The Palestinian campaign initiated by USW last year is yet another internationalist project that is now shadowed by question marks, at least according to that one comrade's perspective. Perhaps this was simply incorrect practice and "a waste of USW's time"? As previously stated, while we agree that no nation should be forced to contribute to another nation's struggles, we also believe that no comrade should feel as if they're being "forced" to participate in another nation's struggles. As such, maybe these type of people aren't so much for internationalism as they sometimes claim to be? Because Mao accomplished and wrote so much on the national liberation struggle of China many have erroneously come to believe that ey was a nationalist first and a Marxist-Leninist second; but this view is wrong. Mao loved eir nation but ey was a Marxist-Leninist first and foremost who recognized the liberation of China as only a small component in the global struggle for communism.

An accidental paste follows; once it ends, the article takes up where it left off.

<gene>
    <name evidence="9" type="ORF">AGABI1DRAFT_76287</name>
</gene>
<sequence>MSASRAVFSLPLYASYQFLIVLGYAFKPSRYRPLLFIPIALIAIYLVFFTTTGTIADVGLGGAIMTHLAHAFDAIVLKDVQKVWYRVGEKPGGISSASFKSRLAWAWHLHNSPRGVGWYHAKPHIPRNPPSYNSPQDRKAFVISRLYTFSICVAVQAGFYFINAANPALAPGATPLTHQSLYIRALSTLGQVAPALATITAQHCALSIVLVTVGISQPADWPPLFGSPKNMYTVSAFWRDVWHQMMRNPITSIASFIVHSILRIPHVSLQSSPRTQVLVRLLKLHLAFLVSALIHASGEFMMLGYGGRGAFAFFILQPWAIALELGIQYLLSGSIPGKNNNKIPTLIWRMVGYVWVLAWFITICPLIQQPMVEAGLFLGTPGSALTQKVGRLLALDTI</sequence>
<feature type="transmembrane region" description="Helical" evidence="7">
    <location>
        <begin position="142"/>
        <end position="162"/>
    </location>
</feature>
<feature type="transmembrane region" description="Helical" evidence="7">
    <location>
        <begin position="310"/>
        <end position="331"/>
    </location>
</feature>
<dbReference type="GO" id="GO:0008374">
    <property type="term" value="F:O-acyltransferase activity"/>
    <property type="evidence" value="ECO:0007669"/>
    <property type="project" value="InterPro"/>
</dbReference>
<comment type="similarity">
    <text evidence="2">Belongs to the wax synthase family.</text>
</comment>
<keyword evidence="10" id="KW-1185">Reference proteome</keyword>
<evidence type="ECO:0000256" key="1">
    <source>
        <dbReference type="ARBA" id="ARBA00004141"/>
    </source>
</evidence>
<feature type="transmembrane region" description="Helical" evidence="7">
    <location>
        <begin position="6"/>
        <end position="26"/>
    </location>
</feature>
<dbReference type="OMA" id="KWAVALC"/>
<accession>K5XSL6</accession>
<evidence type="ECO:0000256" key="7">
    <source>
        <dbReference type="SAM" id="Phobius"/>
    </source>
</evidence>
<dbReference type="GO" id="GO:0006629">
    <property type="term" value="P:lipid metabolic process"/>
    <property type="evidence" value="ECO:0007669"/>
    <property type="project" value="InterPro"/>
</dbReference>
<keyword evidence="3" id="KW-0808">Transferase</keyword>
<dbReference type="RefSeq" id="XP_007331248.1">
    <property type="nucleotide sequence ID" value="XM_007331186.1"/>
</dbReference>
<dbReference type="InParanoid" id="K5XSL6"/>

Choosing and deciding what internationalist struggles one can participate in besides those that are explicitly national liberationist exclusive to one's own is both a tactical and strategical question that is dictated by the struggles and conditions of the time. Lacking a clear and coherent reason why not to participate is indicative of a national chauvinist political line in command. The USW Palestine campaign was a fairly easy campaign to initiate due to the current stage of the struggle and most USW comrades' material conditions. Other struggles will take more time and consideration to implement, while some might be outright out of the question. Excluding the labor aristocracy, there is a reason why revolutionaries from Marx to Mao championed the slogan: "workers of all countries unite!"
We struggle for the liberation of all oppressed people or we don't struggle at all.— California Councilmembers, March 2016